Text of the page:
Italy: A Popular Account of the Country, Its People, and Its Institutions (Including Malta and Sardinia)

By W. Deecke; H. A. Nesbitt | Go to book overview

CHAPTER X
History

THE history of this country, which has been important in every respect in its influence on the civilization of mankind, can only be treated here in its broadest outlines. It is only for the sake of completeness and of symmetry with the other volumes of the series that it is touched upon in a general way. Details must be relegated to the chapter on chorography.

Italy begins to take part in universal history from the time of the foundation of the Greek colonies in Sicily and Southern Italy. The first of these, Cumæ in the Gulf of Naples, built on an isolated trachyte rock opposite the island group of Ischia, is said by the ancients to have been founded in the eleventh century B.C. They say, and even if the date is not certain it is not an improbable one, that as early as the year 1000 B.C. certain Greeks landed on the Italian and Sicilian coasts and carried on trade with the natives. The Cumæans introduced the written characters which were adopted by the Etruscans and Italici, and became in a modified form the groundwork of the earliest native alphabets.

The Dorian migration in Greece gave the impulse for colonization on a larger scale. This, under the protection of the Delphic God, led to the foundation of flourishing communities, great in peace and war. The Chalcidians settled in the town of Naxos, near Mount Etna, in 735, and this again gave rise in 729 to Catania and Leontini. Zankle ( Messina) and Rhegium date from 730, and Syracuse, the mightiest of all the cities of Sicily, was founded by the Corinthians in the same period ( 734). Syracuse flourished in spite of numerous internal constitutional struggles, and resisted all attempts at conquest by Carthage, by the other Sicilian Greeks and by the Athenians during the Peloponnesian War ( 415-413). Judging from the remains of its fortifications it must have been a mighty city, strongly fortified and with an excellent harbour, an impregnable sanctuary for the Sicilian Greeks. Sybaris seems to have been the most ancient city on the mainland ( 720) followed by Croton, Tarentum and others, so that the whole circumference of the Bay of Tarentum was in Greek hands, and it thus deserved its name of Magna Græcia.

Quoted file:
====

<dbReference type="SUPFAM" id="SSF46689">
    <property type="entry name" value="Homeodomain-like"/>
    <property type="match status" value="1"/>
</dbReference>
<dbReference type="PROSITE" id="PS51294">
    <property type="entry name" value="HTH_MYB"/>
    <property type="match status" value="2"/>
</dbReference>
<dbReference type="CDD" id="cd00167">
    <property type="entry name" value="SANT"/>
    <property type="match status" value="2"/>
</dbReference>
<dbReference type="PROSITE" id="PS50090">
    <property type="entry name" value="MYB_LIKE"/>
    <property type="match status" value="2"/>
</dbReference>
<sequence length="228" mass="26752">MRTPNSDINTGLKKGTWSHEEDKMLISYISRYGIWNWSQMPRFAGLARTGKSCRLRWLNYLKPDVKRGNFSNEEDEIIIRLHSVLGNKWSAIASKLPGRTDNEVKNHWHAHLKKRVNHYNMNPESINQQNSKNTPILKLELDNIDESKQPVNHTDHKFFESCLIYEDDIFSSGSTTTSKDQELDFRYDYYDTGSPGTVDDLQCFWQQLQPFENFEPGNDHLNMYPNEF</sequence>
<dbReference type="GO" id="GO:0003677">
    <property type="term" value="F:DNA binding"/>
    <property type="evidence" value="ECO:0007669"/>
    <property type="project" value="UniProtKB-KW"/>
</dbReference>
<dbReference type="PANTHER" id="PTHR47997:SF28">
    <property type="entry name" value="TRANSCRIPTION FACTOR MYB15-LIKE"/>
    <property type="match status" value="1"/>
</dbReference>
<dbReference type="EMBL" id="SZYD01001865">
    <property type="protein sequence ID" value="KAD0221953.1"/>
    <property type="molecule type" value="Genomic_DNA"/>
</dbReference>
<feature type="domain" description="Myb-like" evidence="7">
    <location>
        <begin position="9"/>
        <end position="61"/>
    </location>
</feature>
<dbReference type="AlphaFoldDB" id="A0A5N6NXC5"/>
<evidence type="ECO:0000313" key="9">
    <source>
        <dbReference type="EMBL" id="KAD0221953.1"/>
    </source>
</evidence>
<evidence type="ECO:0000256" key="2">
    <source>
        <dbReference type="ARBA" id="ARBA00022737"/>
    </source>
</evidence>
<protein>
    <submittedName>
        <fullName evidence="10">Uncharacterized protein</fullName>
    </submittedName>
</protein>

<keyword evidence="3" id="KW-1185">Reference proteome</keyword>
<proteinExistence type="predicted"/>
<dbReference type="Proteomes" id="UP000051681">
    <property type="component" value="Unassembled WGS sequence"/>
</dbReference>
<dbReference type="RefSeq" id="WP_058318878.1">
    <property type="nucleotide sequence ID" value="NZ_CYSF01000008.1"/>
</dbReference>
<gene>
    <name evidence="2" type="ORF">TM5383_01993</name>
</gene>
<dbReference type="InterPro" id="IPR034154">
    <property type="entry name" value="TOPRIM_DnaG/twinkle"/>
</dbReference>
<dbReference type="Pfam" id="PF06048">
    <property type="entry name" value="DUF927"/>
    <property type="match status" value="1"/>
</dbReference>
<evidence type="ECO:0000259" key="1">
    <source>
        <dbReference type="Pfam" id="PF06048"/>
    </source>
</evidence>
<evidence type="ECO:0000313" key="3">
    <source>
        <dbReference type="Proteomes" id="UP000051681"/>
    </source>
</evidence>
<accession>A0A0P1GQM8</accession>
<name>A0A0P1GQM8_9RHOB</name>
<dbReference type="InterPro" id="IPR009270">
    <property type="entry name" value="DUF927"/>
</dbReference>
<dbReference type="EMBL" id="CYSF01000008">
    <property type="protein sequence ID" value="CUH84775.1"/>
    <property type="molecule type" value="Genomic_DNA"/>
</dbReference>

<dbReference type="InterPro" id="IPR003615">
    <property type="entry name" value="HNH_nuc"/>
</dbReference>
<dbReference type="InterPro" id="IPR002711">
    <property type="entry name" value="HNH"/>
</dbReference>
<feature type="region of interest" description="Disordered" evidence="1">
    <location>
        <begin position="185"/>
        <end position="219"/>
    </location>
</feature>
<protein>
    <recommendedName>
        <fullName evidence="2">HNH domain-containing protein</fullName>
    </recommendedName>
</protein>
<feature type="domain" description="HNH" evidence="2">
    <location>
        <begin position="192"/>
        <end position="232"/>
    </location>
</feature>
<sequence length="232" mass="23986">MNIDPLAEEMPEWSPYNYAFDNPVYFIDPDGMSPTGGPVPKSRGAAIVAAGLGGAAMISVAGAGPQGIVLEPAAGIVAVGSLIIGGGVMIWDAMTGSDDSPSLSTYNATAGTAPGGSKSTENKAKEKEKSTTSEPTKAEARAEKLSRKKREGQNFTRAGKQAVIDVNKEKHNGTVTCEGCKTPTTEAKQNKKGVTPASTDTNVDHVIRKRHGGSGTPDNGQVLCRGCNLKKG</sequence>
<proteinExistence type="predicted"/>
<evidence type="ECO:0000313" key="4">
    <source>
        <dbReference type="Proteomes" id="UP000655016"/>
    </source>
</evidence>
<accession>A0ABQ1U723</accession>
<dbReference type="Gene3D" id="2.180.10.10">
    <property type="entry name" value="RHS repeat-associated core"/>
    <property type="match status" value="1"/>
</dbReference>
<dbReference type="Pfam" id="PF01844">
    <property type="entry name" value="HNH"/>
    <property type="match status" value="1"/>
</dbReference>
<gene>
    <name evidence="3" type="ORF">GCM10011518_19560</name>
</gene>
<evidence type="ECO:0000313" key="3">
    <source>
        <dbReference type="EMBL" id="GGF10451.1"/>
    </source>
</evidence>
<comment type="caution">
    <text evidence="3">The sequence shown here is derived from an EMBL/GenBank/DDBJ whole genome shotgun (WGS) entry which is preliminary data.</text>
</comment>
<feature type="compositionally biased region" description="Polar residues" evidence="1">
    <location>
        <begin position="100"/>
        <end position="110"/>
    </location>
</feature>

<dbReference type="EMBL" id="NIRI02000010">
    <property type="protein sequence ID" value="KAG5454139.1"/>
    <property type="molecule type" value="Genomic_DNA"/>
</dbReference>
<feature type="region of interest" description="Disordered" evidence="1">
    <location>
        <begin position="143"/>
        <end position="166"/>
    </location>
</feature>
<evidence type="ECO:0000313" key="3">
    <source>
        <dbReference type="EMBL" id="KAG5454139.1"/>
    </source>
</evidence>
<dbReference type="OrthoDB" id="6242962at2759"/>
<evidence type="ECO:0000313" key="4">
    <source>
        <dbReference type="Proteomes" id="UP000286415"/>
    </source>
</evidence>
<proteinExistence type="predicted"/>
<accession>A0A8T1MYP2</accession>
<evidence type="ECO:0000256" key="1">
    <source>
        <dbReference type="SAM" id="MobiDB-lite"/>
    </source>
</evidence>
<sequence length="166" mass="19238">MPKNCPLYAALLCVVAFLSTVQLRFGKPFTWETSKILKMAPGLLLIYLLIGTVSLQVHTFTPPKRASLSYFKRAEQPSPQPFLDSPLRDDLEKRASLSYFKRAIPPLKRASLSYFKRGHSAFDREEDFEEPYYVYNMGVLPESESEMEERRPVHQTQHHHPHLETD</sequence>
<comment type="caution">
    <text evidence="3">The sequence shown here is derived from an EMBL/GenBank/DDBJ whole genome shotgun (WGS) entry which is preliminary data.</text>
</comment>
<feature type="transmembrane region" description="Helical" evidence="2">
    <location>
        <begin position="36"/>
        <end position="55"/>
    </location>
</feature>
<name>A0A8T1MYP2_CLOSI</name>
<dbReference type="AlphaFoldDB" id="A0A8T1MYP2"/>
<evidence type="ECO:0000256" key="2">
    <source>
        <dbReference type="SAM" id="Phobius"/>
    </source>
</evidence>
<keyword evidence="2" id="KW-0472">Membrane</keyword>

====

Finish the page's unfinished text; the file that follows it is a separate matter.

These colonies found native inhabitants in possession. In Sicily there were Sicani and Siculi, agricultural tribes who had come over from the mainland. In the south of the mainland there were Sallentini

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Italy: A Popular Account of the Country, Its People, and Its Institutions (Including Malta and Sardinia)
Table of contents

Table of contents

  • Title Page iii
  • Translator's Preface v
  • Contents vii
  • Illustrations ix
  • Chapter I - Boundaries Extent and Contour 1
  • Chapter II - The Surrounding Seas 7
  • Chapter III - History of Discovery 14
  • Chapter IV - Relief of the Country 19
  • Chapter V - Geological Construction 35
  • Chapter VI - Climate 73
  • Chapter VII - Hydrography 85
  • Chapter VIII - Plants and Animals 112
  • Chapter IX - Population 126
  • Chapter X - History 152
  • Chapter XI - Products 168
  • Chapter XII - Commerce, Traffic and Manufactures 229
  • Chapter XIII - Political Institutions 245
  • Chapter XIV - The Church and Public Worship 298
  • Chapter XV - Art, Language and Science 312
  • Chapter XVI - Topography 340
  • Appendix I 467
  • Appendix II 469
  • Index 471
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